NOTE: I no longer use the Palm Pre – please see my updated post here.
After having to deal with a bunch of rate increases on my AT&T iPhone 3G, I decided enough was enough, and went over to Sprint and the Palm Pre.
I was pretty worried at first, mostly with the provider – Sprint. I had heard a lot of bad things about them over the years, and folks in the Seattle area just don’t seem to be that Sprint-savvy. I had been on AT&T and T-Mobile for the last 9+ years, and had become used to their ways.
Suffice to say, after a bit over a week of use, the Sprint network has impressed me – much better call quality, and much faster 3G access around town. Of course, part of that, I believe, has to do with the Palm Pre itself – it seems to be much snappier whether on 3G or Wifi for web browsing and other data-centric apps.
I used a T-Mobile G1 and iPhone for the last 2 years, and always hated that I couldn’t have more than one application open. Flipping back and forth always required the app to reload or relaunch completely, and slowed things down. The design always felt like you were in a different world every time you opened up something new. Very inefficient, especially when you’re in a meeting killing time by reading emails, and then need to look something up to reply.
The Palm Pre’s webOS is definitely far superior than any of the others I’ve tried out there for this reason alone – having “cards” running in the background with whatever app you’ve launched is a great breakthrough for a smart phone.
I haven’t run up against the maximum application limit that so many folks have talked about, but then again, I don’t open up needless things like Twitter or Accuweather and leave them running – I only leave the most frequently used things open all of the time. It’s so convenient to flip between things quickly to check on status – the Google Reader page with the most recent items of the day, Email to see what’s going on at work, and the calendar to see the day’s events coming up.
The other really cool feature is Synergy – glomming all of the calendar and contact information into one unified view. I only have one calendar, but I experimented with my Google Apps Calendar and it worked flawlessly. One neat feature is to turn on the weather info on your Google calendar, and have it appear at the top bar of your Pre’s calendar app.
Synergy really shines in the way it combines contact information. It found several folks in my Google Apps mail account and also in my work Exchange account and combined their contact information together. That combined with Universal Search when you’re looking for someone has saved me a huge amount of time making phone calls – this sort of integration was mediocre at best on the G1 and iPhone.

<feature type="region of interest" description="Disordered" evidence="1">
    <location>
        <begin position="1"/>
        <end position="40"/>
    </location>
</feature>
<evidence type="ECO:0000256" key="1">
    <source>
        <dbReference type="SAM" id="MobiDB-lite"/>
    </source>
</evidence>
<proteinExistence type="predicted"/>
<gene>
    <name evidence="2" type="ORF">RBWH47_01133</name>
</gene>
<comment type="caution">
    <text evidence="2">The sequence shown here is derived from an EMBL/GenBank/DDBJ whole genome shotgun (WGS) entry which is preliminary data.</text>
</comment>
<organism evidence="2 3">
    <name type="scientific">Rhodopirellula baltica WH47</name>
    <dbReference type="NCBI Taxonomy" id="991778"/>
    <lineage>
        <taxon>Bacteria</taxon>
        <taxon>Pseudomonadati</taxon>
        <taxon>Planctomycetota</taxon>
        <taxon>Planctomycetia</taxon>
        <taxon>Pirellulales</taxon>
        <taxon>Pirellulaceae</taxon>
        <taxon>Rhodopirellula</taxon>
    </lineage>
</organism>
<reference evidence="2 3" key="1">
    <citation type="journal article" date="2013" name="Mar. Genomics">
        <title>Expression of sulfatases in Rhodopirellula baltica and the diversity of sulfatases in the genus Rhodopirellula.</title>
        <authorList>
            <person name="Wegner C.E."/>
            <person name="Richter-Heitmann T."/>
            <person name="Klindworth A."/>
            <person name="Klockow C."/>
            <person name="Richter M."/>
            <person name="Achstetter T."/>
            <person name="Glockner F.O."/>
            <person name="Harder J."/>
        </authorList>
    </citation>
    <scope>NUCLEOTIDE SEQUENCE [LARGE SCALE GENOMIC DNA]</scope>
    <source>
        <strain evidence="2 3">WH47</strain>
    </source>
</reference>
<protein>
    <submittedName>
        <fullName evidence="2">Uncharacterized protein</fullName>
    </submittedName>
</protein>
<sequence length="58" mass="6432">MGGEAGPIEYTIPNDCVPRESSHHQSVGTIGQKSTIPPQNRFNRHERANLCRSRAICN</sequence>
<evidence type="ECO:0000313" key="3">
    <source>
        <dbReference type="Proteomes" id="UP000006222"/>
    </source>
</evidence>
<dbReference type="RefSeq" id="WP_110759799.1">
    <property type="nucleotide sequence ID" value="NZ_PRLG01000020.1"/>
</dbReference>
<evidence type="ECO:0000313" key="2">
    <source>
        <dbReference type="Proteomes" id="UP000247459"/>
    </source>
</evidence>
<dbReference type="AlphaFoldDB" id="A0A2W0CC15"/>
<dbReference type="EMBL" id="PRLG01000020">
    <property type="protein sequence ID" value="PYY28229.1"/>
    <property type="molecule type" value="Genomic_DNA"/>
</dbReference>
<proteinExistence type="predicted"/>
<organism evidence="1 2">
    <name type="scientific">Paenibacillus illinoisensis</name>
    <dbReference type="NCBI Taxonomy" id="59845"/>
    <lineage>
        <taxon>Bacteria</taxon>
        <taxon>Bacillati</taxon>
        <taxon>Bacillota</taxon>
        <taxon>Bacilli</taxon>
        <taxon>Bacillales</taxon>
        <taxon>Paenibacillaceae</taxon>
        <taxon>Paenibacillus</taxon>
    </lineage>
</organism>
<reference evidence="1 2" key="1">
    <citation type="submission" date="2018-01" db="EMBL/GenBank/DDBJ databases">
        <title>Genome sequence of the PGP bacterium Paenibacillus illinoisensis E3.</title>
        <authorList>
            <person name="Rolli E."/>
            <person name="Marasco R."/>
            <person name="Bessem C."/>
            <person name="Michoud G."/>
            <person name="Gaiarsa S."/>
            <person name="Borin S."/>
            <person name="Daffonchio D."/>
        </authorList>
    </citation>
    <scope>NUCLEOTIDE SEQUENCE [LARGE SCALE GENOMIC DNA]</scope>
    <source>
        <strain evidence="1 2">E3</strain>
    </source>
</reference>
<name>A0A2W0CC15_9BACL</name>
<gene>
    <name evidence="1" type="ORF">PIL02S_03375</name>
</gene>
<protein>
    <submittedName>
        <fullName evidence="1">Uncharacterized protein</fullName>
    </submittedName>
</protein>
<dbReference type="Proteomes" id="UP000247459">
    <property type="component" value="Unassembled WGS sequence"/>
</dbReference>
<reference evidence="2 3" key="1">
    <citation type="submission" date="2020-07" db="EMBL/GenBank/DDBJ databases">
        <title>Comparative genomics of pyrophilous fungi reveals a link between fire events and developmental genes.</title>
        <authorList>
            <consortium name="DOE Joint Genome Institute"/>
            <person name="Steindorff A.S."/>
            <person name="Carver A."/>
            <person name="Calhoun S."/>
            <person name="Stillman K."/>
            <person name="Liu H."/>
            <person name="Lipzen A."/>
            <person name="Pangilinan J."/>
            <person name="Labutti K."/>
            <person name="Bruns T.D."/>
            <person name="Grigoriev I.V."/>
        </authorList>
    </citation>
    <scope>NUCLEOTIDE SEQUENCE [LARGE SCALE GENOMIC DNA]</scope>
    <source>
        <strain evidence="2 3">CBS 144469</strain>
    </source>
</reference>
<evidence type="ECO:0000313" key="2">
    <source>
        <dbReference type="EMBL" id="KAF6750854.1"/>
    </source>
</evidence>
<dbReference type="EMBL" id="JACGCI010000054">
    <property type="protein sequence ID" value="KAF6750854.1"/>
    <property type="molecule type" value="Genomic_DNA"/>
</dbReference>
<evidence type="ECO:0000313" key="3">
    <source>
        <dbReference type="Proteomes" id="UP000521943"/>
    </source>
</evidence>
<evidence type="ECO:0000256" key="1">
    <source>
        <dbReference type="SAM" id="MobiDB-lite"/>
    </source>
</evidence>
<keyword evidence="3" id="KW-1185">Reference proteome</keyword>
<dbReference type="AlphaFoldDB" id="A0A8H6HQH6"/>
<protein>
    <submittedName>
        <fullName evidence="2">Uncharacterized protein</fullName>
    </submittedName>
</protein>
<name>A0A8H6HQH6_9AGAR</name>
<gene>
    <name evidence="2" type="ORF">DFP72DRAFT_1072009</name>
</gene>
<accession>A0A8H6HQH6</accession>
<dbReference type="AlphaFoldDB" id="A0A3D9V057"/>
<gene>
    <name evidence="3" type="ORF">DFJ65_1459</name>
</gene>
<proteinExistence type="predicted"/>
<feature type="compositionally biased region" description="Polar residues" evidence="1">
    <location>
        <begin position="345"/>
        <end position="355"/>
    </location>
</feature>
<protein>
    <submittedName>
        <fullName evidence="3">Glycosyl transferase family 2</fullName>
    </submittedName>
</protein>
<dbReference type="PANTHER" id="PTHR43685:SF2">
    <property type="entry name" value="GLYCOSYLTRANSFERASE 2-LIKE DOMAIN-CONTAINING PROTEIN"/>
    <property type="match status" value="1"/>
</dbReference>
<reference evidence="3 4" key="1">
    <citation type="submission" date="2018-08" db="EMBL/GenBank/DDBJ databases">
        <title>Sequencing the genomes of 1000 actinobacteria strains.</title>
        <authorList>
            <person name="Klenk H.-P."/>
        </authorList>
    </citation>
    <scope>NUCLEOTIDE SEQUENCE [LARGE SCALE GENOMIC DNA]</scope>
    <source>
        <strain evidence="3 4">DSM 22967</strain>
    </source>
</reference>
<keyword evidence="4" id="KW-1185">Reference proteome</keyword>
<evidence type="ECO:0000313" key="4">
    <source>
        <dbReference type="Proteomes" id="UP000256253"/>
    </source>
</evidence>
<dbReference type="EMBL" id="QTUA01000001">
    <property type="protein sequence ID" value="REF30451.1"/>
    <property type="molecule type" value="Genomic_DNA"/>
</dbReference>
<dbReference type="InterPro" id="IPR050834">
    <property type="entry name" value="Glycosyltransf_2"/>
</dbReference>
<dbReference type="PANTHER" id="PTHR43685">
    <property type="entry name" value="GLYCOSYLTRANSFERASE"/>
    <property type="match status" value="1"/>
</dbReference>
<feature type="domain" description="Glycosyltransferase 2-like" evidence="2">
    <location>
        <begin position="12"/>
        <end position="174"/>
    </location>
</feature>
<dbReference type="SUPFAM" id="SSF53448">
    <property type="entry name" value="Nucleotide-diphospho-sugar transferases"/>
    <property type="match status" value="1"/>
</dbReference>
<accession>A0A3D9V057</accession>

The physical quality of the Palm Pre is a bit disappointing and I think it would be my only negative experience so far. The keyboard seems cheap and the buttons are shiny, which is nice in the dark, but completely useless in brighter light – they all reflect horribly. The case itself also feels very plastic, and I doubt it would survive as long as the more robust G1 or iPhone. Nevertheless, at the rate I go through phones (currently down to 2 a year I think – close friends who are reading this might say different!) it won’t likely be an issue for me.
The lack of control over sounds is disappointing as well, but there are apps in the Homebrew store that allow you to get around this, and I expect Palm will have to add this eventually. Having the same noise for any sort of event, calendar, SMS, or note is just plain dumb. And the stock sounds on the Pre are so quiet you have to be totally quiet to hear any of them. Again, the Homebrew apps save the day.
I’m looking forward to the new version of webOS due out in the next few weeks, which will re-instate iTunes syncing as well as add a bunch of new features. I have found the best resource on the ‘net for following Pre news is http://www.precentral.net/ – good articles, excellent forums, and daily updates on Pre related news.
The other thing that has really impressed me is how stable and reliable webOS is – after all, it’s only been out in the wider masses for a short period of time, and yet it is faster and less crashy than the G1 was for the first 6 months. I’m sure as new things are added, it will slow down a bit, but I’m pretty happy with it now, so I expect stability will only increase as more folks use it.
Hopefully this phone and provider will last me a couple of years! Here’s hoping 🙂